Now it’s just painful.
A horror movie with brains… splashing all over your feet as they fall out of someone’s skull.
Okay, now it’s officially gratuitous. SAW III begins the ruination of the SAW franchise. Not only is it needlessly gory, original SAW writers Leigh Whannell and James Wan try to connect the existing SAW movies in a Grande Trilogy that almost works, but only succeeds in pulling back the curtain on the skull-splitting intrigue that drove the original SAW.
Shawnee Smith (who keeps getting hotter with each SAW) reprises her role as Amanda, and it is revealed that her role in all three SAWs was more integral than ever. Backstory flies all over the place like intestines at a werewolf party; seems that after Amanda escaped the infamous head-bear-trap in SAW, she was so thankful to Jigsaw (Tobin Bell) for alerting her to the error of her junkie ways, she became his bottom bitch and has been aiding him with gags ever since – including the very first one with Leigh Whannell and Cary Elwes in SAW.
TMI, dudes. Dial the backstory down to OCEAN’S TWELVE.
SAW III picks up exactly where SAW II left off – Donnie Wahlberg as Detective Matthews chained to a pipe, in the movie’s most powerful scene, which harkens back to the hook that separated SAW from its knife-kill ilk – self-mutilation for the sake of escape.
Unfortunately, as with II, after the stomach-churning opening, it’s downhill on a tricycle with no brakes, Jiggie Doll eck-eck-ecking his little spiral-red cheeks.
The connecting tissue in SAW III involves two stories. Nurse Lynn (Bahar Soomekh) must keep Jigsaw alive through a graphic head operation, with the threat of a bullet necklace going off in her face if she lets him die. And Jeff (Angus Macfadyen) wanders through a house of traps where people involved in his son’s accidental death are in mid-torture; Jigsaw gives him the option to let them live or die – but forgiving them takes him a step closer to his son’s killer…
That microcassette gag has become tiresome beyond redemption. At every trap, Jeff finds that infamous cassette that explains his conundrum, but the traps and situations are now so complex, it wears on our senses. The question becomes not how to escape the trap, but how ingeniously the trap was set up: people have to be stalked, studied, captured, inserted into their marvelously deadly traps, which have to be constructed from scratch, from no existing designs, meticulously working on timers, with all their escape points nullified so that there IS no escape, psychologically or physically… the logistics are mind-boggling.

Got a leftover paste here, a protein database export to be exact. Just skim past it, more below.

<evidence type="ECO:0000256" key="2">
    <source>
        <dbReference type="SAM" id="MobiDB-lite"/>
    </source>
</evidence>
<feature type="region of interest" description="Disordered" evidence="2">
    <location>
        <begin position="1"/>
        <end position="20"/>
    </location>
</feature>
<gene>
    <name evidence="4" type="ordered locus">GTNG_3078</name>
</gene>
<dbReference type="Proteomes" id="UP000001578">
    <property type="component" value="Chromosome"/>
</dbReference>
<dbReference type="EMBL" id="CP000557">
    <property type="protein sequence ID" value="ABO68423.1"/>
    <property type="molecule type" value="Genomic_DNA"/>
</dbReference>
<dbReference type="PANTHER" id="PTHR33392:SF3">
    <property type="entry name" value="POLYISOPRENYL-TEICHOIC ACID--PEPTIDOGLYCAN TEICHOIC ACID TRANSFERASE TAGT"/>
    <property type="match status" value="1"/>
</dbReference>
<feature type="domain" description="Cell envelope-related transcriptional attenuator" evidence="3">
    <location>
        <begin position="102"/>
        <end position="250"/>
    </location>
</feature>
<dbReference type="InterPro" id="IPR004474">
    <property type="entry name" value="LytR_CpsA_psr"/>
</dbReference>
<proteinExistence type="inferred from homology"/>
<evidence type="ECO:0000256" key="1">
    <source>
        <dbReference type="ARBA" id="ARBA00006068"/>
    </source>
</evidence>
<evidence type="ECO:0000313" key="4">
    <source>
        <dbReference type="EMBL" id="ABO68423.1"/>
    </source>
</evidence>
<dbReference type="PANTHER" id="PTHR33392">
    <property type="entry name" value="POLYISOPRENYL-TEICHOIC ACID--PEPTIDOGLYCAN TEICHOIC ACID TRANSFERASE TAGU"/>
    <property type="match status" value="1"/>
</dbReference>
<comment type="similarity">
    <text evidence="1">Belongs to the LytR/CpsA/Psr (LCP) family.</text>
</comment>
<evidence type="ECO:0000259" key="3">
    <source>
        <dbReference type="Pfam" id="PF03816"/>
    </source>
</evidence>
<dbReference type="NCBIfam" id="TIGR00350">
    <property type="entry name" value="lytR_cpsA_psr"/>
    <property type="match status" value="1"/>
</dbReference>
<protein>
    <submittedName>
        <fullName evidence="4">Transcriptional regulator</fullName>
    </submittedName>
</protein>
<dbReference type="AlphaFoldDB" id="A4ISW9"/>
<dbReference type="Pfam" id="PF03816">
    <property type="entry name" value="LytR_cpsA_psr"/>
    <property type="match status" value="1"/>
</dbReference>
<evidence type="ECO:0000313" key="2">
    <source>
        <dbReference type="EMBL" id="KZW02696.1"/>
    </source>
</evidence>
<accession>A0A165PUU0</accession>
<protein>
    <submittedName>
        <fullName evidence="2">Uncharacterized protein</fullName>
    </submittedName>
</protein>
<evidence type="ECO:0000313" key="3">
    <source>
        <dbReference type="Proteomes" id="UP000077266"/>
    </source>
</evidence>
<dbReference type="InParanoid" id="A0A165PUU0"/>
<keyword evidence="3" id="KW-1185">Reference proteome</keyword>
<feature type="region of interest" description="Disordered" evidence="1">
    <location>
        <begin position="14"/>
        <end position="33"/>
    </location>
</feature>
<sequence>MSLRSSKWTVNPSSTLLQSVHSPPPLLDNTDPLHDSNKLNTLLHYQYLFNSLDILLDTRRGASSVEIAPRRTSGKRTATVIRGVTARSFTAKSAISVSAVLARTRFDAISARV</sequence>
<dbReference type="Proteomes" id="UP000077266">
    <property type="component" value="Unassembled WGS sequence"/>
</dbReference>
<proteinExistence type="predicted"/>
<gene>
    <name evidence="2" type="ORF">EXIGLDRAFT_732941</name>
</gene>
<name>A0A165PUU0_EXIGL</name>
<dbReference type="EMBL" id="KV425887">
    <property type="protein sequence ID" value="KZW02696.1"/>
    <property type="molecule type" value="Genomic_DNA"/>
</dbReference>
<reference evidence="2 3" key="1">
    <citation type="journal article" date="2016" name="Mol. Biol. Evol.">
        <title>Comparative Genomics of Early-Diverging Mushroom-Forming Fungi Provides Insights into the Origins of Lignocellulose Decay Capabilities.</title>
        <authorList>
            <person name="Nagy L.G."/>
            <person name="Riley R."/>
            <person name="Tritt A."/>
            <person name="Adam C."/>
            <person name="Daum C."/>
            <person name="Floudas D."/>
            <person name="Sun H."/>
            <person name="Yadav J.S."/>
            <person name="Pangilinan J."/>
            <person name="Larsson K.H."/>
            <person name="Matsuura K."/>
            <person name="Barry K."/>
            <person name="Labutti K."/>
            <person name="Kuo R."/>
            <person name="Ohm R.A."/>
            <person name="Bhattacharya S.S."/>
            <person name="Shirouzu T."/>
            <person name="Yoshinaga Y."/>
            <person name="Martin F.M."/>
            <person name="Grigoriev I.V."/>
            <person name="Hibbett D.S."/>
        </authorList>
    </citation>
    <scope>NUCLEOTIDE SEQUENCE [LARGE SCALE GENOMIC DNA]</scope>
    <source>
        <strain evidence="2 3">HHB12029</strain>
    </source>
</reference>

And that’s when the nonsense of it all bleeds through. Even if Amanda was the most ambitious serial killer in the world, she still wouldn’t have time to set all this up, avoid the authorities, pay the electric bill and still have time to apply makeup and lip gloss and keep her hairstyle so street-cred skanky.
And when we see Jigsaw convulsing and vomiting in pain on his makeshift hospital bed, we recall our own human frailties. Think about those stomach aches that throw your whole day into disarray: a virus? gas? kidney stone? botulism? renal failure? A thousand sicknesses could double you over and make you a wailing child again, and you can’t focus on anything except stopping the mind-curdling pain; you can’t even plan ahead to lunch – yet Jigsaw, whose pain levels are immeasurable (as he reminds us constantly), can still summon the will to concoct ridiculously innovative methods of killing other people “to teach them a lesson.” Insanity or genius? It just doesn’t gel with what we know of human pain; in the midst of pain, it is impossible to think of inflicting it on others – we want to selfishly stop our own pain first.
Admittedly, Jigsaw is a psychopath. But most psychopaths we encounter in knife-kill flicks are in prime health. Jigsaw, in the throes of convulsions, would still feel physical trauma as a human. Would that he used his ingenuity to outfit his dank little dungeon with methods to curb his pain, rather than spread pain outwards through Amanda.
His first gags in SAW were in the early stages of his disease, so his psychosis could be accepted as that of a dying man erroneously mistaking killing others as grasping for a last spark of vitality. But here, every semblance of reason and motivation has been lost due to his near death condition.
A powerful, surprising ending does nothing to curb our pain, and we know that even though SAW III ties it up with grand deaths all over the place, the franchise will limp on, fueled by contrivance.
In the words of Monty Python, “Oh, you’re no fun anymore!”